Beginner’s guide to finding a job after graduation
Kshitij Bhoumik is Lecturer in Marketing at Leeds University Business School. He holds a Ph.D. in Marketing and has five years of work experience in the sales and marketing of dairy products. In this blog Kshitij shares his best tips for finding your first job after graduating.
Looking for a job while finishing your studies could be challenging for various reasons. Depending on your personal circumstances and skill levels, finding a job could take a few months, so it is always better to start early. In this blog, I will talk about the different factors that you should take into account while searching and interviewing for a job.
1. Update your CV.
For most jobs, CV is perhaps the only document that you can prepare in advance to serve as the first point of contact with employers. Your CV should not only have an attractive design but should also be tailored to match the capabilities required for the job. It is a good practice to customise your CV as you apply for different jobs. Also, get feedback on your CV from your mentors. These can be people from industry or academia. You can also use a CV checker available in the resources section on MyCareer. Make sure you connect to the alumni network and if you hear from them, make sure to send your CV for consideration.
2. Apply for multiple jobs.
We all have a list of preferred jobs based on the company, job profiles, expected salaries, and geographical areas. These factors, although important, also limit the number of jobs one can apply for. It is important to apply for multiple jobs to get perspective on the intensity of competition in the job market. It is very common to keep switching jobs till you find one that matches your skills and preferences.
3. Learn from your job interviews.
Job interviews provide an opportunity to demonstrate your skills and knowledge in front of professionals. It is important to be at the top of your game during the interviews. Interview etiquette such as dressing formally, being a bit early, and knowing a bit of background about your interviewees (if that information is available) can prepare you mentally for the big day. For more advice on preparing for job interviews read Careers Service guidance. You can also book a mock interview appointment or practice video interviews using Shortlist.Me platform available in the resources section on MyCareers.
While we strive to give our best during the interviews, there is always a chance that things do not go the way you expect them to. Maybe there were a few tricky questions that you couldn’t answer, or you were not happy with the way you answered them. It is also quite possible that you did very well and still did not receive the offer.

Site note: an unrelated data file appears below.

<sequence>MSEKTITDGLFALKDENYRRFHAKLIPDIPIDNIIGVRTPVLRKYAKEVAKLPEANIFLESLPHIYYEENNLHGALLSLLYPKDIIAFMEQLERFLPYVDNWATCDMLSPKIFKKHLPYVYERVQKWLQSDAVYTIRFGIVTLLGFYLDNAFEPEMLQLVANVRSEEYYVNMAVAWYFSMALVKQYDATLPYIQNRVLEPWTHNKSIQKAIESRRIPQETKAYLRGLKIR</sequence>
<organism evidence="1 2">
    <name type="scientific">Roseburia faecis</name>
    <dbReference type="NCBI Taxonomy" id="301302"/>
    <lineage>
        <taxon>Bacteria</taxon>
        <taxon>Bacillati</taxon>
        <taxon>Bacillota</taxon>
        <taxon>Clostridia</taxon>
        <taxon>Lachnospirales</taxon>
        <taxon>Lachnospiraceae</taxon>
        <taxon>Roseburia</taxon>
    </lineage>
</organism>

Think of interviews as a learning process. After the interview write down the questions you were asked and focus on those you believe you didn’t tackle well. Work on those questions and polish your responses for the next interview. As you do this exercise, you will see that you get better and start to gain more confidence. Remember, the purpose of the interview is not just to test your skills and knowledge, but to assess whether you are a good fit for the company. Showing how you can fit into the job role naturally is also very important.
4. Consider your circumstances!
Many jobs ask for a relevant work experience. This can make things tricky if you don’t have any. If this applies to you, there are a couple of things that you can do to increase your chances of getting interviews.
Firstly, it is important to connect with other people in the same profession, including the people in middle and upper management (senior managers, CEO, etc.) and HR positions. They will be likely the decision makers for job positions. You can reach out to these people through taking part in conferences and using networking platforms such as LinkedIn.
Secondly, look for internship positions. Internships can provide you with real corporate experience and an opportunity to connect with people in the field. Internship experience is a valuable addition to your CV as it may turn out to be a good topic of discussion in interviews. In some cases, an internship may translate into a permanent job in the same organization.
If you are an international student and need a visa to stay in the country where you want to work, you need to be very active in the job market and committed to developing knowledge, skills, and experience. It is important to get a head start so you have sufficient time to find a job before your visa runs out. This could only be achieved when you have enough clarity toward your long-term professional goals.
I hope that these tips will come useful and good luck in your job search!